14 August 2020
The Division for Planetary Sciences (DPS) of the American Astronomical Society (AAS) has named its prize winners for 2020.
The DPS awards the 2020 Gerard P. Kuiper Prize for outstanding contributions to the field of planetary science to Professor Wing-Huen Ip (Institute of Astronomy, National Central University, Taiwan) for his contributions to advancements in comet plasma physics, solar-system dynamics, and magnetospheric interactions with atmospheres and solid surfaces. One example of his seminal contributions includes his paper in Nature that presented a model for the formation of magnetism-free cavities at Comet Halley; three decades later, the same phenomenon was seen on 67/P Churyumov-Gerasimenko by Rosetta. Wing was the founding president for the Asia-Oceania Geosciences Society (AOGS) and is known as one of the three fathers of the Cassini-Huygens mission to Saturn and Titan. He has also participated as a co-investigator on numerous planetary missions and has exerted a strong influence on planetary science through international collaborations and training and inspiring young scientists.
The 2020 Harold C. Urey Prize for outstanding achievement in planetary research by an early career scientist goes to Dr. Rebekah Dawson (Pennsylvania State University) in recognition of her groundbreaking research on planetary dynamics, the formation of planetary systems, and the characterization of exoplanets on close-in orbits. In one of her early works on understanding radial-velocity data for multiplanet systems, she re-analyzed archival data for planet 55 Cancri e and discovered previous misinterpretations; in doing so she paved a path for future observations to correctly characterize both this exoplanet and others. Rebekah exemplifies scientific leadership in her organization of prominent conferences and her involvement in planning future NASA missions such as the Large Ultraviolet Optical Infrared Telescope (LUVOIR).
The 2020 Harold Masursky Award for meritorious service to planetary science goes to Dr. Heidi B. Hammel (Association of Universities for Research in Astronomy) for her extensive and impactful service, over nearly 30 years, on a diverse set of advisory boards, editorial boards, panels, committees, task forces, and councils for professional organizations. Heidi has a unique reputation as an advocate for the entire planetary science community, often ensuring that observatories — including the upcoming James Webb Space Telescope — and other facilities consider the full range of research opportunities pertinent to planetary science. As a tireless proponent for exploration of the distant ice giants, both via Earth-based astronomy and future interplanetary missions, Heidi provides a passionate voice for a broad swathe of observers and theorists studying the outer solar system.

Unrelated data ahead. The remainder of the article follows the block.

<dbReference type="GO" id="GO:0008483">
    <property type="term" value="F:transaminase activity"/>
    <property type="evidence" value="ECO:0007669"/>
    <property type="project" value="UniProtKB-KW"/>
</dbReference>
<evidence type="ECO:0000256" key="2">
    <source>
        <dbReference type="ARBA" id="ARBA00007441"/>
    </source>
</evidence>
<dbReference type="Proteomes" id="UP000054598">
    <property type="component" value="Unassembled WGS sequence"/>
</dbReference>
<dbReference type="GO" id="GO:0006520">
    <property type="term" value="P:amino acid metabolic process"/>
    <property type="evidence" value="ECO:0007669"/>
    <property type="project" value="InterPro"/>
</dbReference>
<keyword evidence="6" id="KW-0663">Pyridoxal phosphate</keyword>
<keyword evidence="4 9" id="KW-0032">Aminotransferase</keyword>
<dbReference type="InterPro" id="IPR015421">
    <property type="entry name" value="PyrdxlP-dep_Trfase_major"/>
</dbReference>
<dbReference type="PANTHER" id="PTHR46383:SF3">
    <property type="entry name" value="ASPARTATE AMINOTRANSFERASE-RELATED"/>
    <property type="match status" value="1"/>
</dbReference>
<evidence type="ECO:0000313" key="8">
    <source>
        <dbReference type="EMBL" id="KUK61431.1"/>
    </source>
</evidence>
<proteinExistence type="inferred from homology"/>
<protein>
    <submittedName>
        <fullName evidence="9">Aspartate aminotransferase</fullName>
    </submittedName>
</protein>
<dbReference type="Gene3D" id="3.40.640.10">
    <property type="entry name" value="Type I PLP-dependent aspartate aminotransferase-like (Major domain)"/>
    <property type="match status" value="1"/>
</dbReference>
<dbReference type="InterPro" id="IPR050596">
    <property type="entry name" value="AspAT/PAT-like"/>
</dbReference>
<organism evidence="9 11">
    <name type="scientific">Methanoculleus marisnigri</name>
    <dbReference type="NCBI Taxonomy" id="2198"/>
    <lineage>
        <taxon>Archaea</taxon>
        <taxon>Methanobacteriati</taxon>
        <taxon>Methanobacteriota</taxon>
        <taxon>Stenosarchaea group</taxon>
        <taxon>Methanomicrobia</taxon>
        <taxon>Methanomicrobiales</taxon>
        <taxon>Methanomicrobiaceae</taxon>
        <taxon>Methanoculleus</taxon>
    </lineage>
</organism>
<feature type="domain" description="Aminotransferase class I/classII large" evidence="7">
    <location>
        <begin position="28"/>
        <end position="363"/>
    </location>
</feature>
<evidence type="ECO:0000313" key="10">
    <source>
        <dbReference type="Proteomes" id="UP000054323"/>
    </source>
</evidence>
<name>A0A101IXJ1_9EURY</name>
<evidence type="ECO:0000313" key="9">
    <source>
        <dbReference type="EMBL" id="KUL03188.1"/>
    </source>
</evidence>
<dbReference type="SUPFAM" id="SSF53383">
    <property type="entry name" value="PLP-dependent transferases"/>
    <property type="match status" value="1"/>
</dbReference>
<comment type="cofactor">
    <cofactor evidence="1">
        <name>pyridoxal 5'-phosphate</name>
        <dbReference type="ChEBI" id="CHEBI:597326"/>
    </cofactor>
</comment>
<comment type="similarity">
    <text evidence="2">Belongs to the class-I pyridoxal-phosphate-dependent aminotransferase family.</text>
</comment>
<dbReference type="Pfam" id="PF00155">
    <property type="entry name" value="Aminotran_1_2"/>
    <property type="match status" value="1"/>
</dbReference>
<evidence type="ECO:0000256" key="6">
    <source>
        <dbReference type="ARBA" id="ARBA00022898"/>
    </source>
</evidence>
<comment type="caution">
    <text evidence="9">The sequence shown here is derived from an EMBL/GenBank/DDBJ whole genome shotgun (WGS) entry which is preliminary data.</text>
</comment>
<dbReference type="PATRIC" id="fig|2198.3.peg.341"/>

The DPS awards the 2020 Carl Sagan Medal to Dr. Ray Jayawardhana (Cornell University) for outstanding contributions to the dissemination of planetary science research to the general public. Ray (aka RayJay) has published four popular books to widespread acclaim, one of which was the basis for an hourlong CBC TV documentary. His most recent book, Child of the Universe, is aimed at kids and builds on the legacy of Carl Sagan by revealing our deep and enduring links with the cosmos. Over three decades, Ray has written frequently for many prestigious and widely read publications such as the New York Times, the Wall Street Journal, The Economist, and Science. While reaching out to the general public, Ray has remained a highly published and cited scientist and has been honored repeatedly for his research accomplishments.
The 2020 Jonathan Eberhart Planetary Science Journalism Award for distinguished popular writing goes to freelance writer Dr. Christopher Crockett. His winning article, “How the Moon Landings Changed Our View of the Solar System,” was published in Knowable magazine on July 16, 2019, during the 50th anniversary of the Apollo 11 mission. Chris describes how the lunar samples returned by the Apollo astronauts continue to transform our understanding of the evolution of the solar system. He describes how the samples led to theories that include a period of planetary migration and heavy bombardment on the Moon, and how recent studies cast doubt on these theories. The article emphasizes the need for future lunar exploration and sample return to answer outstanding questions about the solar system.
“What a pleasure it is to award these prizes to such deserving scientists,” says DPS Chair Dr. Amanda Hendrix. “These awardees have not only provided the world with new insights into our solar system and planetary systems beyond our own, but they also offer inspiration to the planetary science community and the wider public.”
The 2020 DPS prizes will be presented at the 52nd annual meeting of the Division for Planetary Sciences, which will take place virtually from 26 to 30 October 2020.
Dr. Shantanu Naidu
DPS Press Officer
+1 (917) 373-8840
Dr. Amanda Hendrix
More information about DPS prizes:
52nd annual DPS meeting, 26-30 October 2020:
The Division for Planetary Sciences (DPS), founded in 1968, is the largest special-interest Division of the American Astronomical Society (AAS). Members of the DPS study the bodies of our own solar system, from planets and moons to comets and asteroids, and all other solar-system objects and processes. With the discovery that planets exist around other stars, the DPS has expanded its scope to include the study of extrasolar planetary systems as well.